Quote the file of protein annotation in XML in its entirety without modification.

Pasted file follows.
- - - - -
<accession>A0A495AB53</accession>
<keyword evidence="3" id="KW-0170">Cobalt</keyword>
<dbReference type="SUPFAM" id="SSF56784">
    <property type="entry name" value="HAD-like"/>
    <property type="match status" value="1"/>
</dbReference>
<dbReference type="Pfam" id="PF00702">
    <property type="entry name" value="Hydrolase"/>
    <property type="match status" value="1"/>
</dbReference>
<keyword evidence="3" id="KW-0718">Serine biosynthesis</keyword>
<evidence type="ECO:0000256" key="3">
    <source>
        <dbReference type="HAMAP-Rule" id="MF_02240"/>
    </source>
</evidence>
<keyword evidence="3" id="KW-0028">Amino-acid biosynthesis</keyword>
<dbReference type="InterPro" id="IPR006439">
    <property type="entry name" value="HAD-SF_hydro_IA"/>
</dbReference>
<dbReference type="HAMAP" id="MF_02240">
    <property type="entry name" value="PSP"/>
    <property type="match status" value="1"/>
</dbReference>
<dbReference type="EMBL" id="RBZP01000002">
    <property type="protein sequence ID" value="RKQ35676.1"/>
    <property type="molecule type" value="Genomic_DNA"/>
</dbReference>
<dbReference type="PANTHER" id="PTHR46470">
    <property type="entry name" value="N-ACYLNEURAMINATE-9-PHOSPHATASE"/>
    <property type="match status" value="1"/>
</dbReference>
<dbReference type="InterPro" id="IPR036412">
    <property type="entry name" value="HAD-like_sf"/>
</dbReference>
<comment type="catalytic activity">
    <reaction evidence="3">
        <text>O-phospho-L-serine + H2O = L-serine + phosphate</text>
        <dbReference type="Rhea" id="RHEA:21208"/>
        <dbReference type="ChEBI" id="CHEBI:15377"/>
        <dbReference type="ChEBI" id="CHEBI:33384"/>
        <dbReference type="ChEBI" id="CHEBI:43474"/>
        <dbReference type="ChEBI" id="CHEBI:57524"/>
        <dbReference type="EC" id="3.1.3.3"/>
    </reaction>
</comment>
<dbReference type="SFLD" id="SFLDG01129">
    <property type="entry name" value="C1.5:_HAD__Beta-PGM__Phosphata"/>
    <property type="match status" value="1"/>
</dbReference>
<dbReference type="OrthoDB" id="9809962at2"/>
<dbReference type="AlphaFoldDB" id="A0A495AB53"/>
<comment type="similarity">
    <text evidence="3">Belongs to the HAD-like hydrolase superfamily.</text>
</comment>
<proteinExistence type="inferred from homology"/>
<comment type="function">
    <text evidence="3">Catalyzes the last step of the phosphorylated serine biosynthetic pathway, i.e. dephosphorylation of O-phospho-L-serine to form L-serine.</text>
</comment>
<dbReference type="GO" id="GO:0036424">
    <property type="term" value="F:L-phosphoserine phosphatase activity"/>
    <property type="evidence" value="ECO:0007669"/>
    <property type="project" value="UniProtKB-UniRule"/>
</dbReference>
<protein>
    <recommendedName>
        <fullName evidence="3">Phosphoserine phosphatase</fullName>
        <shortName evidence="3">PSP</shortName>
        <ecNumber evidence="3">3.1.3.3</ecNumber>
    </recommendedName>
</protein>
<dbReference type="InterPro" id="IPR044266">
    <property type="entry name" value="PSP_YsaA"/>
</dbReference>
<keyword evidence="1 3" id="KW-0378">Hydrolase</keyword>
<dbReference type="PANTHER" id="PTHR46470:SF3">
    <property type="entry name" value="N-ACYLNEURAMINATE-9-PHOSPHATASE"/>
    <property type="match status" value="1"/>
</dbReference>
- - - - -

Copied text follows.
<accession>A0A495AB53</accession>
<keyword evidence="3" id="KW-0170">Cobalt</keyword>
<dbReference type="SUPFAM" id="SSF56784">
    <property type="entry name" value="HAD-like"/>
    <property type="match status" value="1"/>
</dbReference>
<dbReference type="Pfam" id="PF00702">
    <property type="entry name" value="Hydrolase"/>
    <property type="match status" value="1"/>
</dbReference>
<keyword evidence="3" id="KW-0718">Serine biosynthesis</keyword>
<evidence type="ECO:0000256" key="3">
    <source>
        <dbReference type="HAMAP-Rule" id="MF_02240"/>
    </source>
</evidence>
<keyword evidence="3" id="KW-0028">Amino-acid biosynthesis</keyword>
<dbReference type="InterPro" id="IPR006439">
    <property type="entry name" value="HAD-SF_hydro_IA"/>
</dbReference>
<dbReference type="HAMAP" id="MF_02240">
    <property type="entry name" value="PSP"/>
    <property type="match status" value="1"/>
</dbReference>
<dbReference type="EMBL" id="RBZP01000002">
    <property type="protein sequence ID" value="RKQ35676.1"/>
    <property type="molecule type" value="Genomic_DNA"/>
</dbReference>
<dbReference type="PANTHER" id="PTHR46470">
    <property type="entry name" value="N-ACYLNEURAMINATE-9-PHOSPHATASE"/>
    <property type="match status" value="1"/>
</dbReference>
<dbReference type="InterPro" id="IPR036412">
    <property type="entry name" value="HAD-like_sf"/>
</dbReference>
<comment type="catalytic activity">
    <reaction evidence="3">
        <text>O-phospho-L-serine + H2O = L-serine + phosphate</text>
        <dbReference type="Rhea" id="RHEA:21208"/>
        <dbReference type="ChEBI" id="CHEBI:15377"/>
        <dbReference type="ChEBI" id="CHEBI:33384"/>
        <dbReference type="ChEBI" id="CHEBI:43474"/>
        <dbReference type="ChEBI" id="CHEBI:57524"/>
        <dbReference type="EC" id="3.1.3.3"/>
    </reaction>
</comment>
<dbReference type="SFLD" id="SFLDG01129">
    <property type="entry name" value="C1.5:_HAD__Beta-PGM__Phosphata"/>
    <property type="match status" value="1"/>
</dbReference>
<dbReference type="OrthoDB" id="9809962at2"/>
<dbReference type="AlphaFoldDB" id="A0A495AB53"/>
<comment type="similarity">
    <text evidence="3">Belongs to the HAD-like hydrolase superfamily.</text>
</comment>
<proteinExistence type="inferred from homology"/>
<comment type="function">
    <text evidence="3">Catalyzes the last step of the phosphorylated serine biosynthetic pathway, i.e. dephosphorylation of O-phospho-L-serine to form L-serine.</text>
</comment>
<dbReference type="GO" id="GO:0036424">
    <property type="term" value="F:L-phosphoserine phosphatase activity"/>
    <property type="evidence" value="ECO:0007669"/>
    <property type="project" value="UniProtKB-UniRule"/>
</dbReference>
<protein>
    <recommendedName>
        <fullName evidence="3">Phosphoserine phosphatase</fullName>
        <shortName evidence="3">PSP</shortName>
        <ecNumber evidence="3">3.1.3.3</ecNumber>
    </recommendedName>
</protein>
<dbReference type="InterPro" id="IPR044266">
    <property type="entry name" value="PSP_YsaA"/>
</dbReference>
<keyword evidence="1 3" id="KW-0378">Hydrolase</keyword>
<dbReference type="PANTHER" id="PTHR46470:SF3">
    <property type="entry name" value="N-ACYLNEURAMINATE-9-PHOSPHATASE"/>
    <property type="match status" value="1"/>
</dbReference>